Over the last 6 months we have witnessed and experienced that more and more organisations have moved to home working in order to continue service delivery to their customers. We continue our series of blogs for European Cybersecurity Month (ECSM) and National Cyber Awareness Month (NCAM) with a look at the impact of home working on cyber security.
Human elements of security awareness
When we discuss home working and information security awareness, by default we immediately assume it is our physical assets that need securing. Of course, this needs to happen, but our people are also one of our greatest assets and we should not underestimate the significance of the human element of security awareness. As I mentioned in my first blog of this series, the goal of any organisation raising awareness is to convert learning into action by either reinforcing or creating lasting behaviour change; and this is an element I would like to discuss further by challenging businesses to look deeper into the human factor rather than focusing purely on technological aspects.
When do you check in with your remote workers? Whilst cyber security awareness is for life not just for October, so is the wellbeing and involvement of staff in order to engage and drive a culture of security behaviours that will in the long term mitigate risk to organisations from cyber-attacks.
How can we evolve and become more innovative in how we cascade and reinforce our cyber security message to the teams working in their home environments if we are to ensure the protection of our assets and data? However the message is cascaded, it should be very clear that the organisation’s information security policy is an enabler and is vital to protecting all assets and data. Everyone in the business should know that Information Security is everybody’s business and responsibility. For example, are all staff aware of current policies and have they been directed to the relevant or any updated policies to reflect their new ways of working? How do we ensure they apply the relevant learnings and actions to their new environment?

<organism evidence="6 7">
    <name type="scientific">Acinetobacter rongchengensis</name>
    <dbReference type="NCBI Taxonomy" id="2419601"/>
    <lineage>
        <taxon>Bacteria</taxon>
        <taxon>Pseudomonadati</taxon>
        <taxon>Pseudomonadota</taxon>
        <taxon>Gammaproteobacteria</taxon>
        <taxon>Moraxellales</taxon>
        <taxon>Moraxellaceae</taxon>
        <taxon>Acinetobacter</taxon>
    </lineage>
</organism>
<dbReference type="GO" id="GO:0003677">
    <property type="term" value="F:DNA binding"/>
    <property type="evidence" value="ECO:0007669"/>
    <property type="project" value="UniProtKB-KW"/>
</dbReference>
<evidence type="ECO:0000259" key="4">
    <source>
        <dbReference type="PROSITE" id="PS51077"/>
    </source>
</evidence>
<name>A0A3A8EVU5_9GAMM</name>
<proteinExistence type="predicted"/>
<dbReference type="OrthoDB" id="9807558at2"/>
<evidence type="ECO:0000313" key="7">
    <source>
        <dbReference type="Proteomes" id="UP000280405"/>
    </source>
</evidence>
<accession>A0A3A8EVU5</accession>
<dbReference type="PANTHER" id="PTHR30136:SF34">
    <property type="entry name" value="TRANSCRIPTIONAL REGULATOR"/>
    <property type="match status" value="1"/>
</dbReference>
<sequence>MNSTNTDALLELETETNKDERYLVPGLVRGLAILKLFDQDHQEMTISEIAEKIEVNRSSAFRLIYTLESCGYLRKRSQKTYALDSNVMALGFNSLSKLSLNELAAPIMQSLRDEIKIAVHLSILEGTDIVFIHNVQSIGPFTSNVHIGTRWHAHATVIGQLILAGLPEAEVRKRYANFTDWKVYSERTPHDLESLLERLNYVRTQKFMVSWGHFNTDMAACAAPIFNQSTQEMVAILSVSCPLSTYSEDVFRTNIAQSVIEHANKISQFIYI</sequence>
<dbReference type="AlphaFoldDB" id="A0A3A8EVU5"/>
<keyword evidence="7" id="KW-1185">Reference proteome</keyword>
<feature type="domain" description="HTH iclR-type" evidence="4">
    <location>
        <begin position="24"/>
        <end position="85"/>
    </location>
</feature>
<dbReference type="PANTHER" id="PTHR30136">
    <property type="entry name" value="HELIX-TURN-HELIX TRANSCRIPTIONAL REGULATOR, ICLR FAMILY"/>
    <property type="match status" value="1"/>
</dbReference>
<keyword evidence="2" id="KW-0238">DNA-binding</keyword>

Increased incidents following home working changes
As noted in the NCSC weekly threat report 28th August 2020 a report conducted into the impact of the coronavirus on businesses has revealed an increase in cyber incidents relating to a change in working practices. In fact, 20% of organisations had experienced a breach caused by remote workers.
Whilst many people actually prefer to work from home, there are also people who are now sat working at a table they share with their family for meals, or on a sofa that they use to relax and focus on family time. A lot of people do not have the luxury of a designated workspace. Work has crossed into their personal space. Are we supporting the transition and encouraging them to create a structured workday that they can switch off once the laptop has been turned off?
Creating an inclusive information security work culture
Remember our people are one of our biggest assets and they contribute a vital role in the confidentiality, integrity and availability of company data. We have to trust people feel valued and included in the business security strategy and objectives enough to protect our business assets regardless of environment. We want our employees to use their integrity and do the right thing, even when no one is watching.
By creating an inclusive information security work culture employees will engage in mindful security practices; for example, preventing passers-by eavesdropping on a conference call by simply closing a window, or not leaving confidential information visible on a screen when contractors are in their home. It is essential that people recognise that their physical action and conscious behaviours have as much consequence to a business as an unpatched system or an unsecured Wi-Fi network. Only through a top down approach of engagement, inclusivity and a consistent structured lifecycle of cyber awareness training can this be achieved.
Please be sure to read our next blog in the series on Phishing.
How can Nexor help?
Nexor’s experienced cyber security consultants can work with your business to ensure your remote working policies and processes are effective for the new ways of working, as well as ensure your staff awareness training is delivered in a relevant and effective manner.
Author Bio – Dawn O'Connor
Dawn O’Connor is an associate of Nexor with an extensive business background across different market sectors including retail, local and central government and law enforcement. She is a member of the Chartered Institute of Information Security and co-chairs the Nottingham/Derby/Leicester Branch. Dawn holds the Certificate in Information Security Principles and the ISO 27001 Foundation certification.
Be the first to know about developments in secure information exchange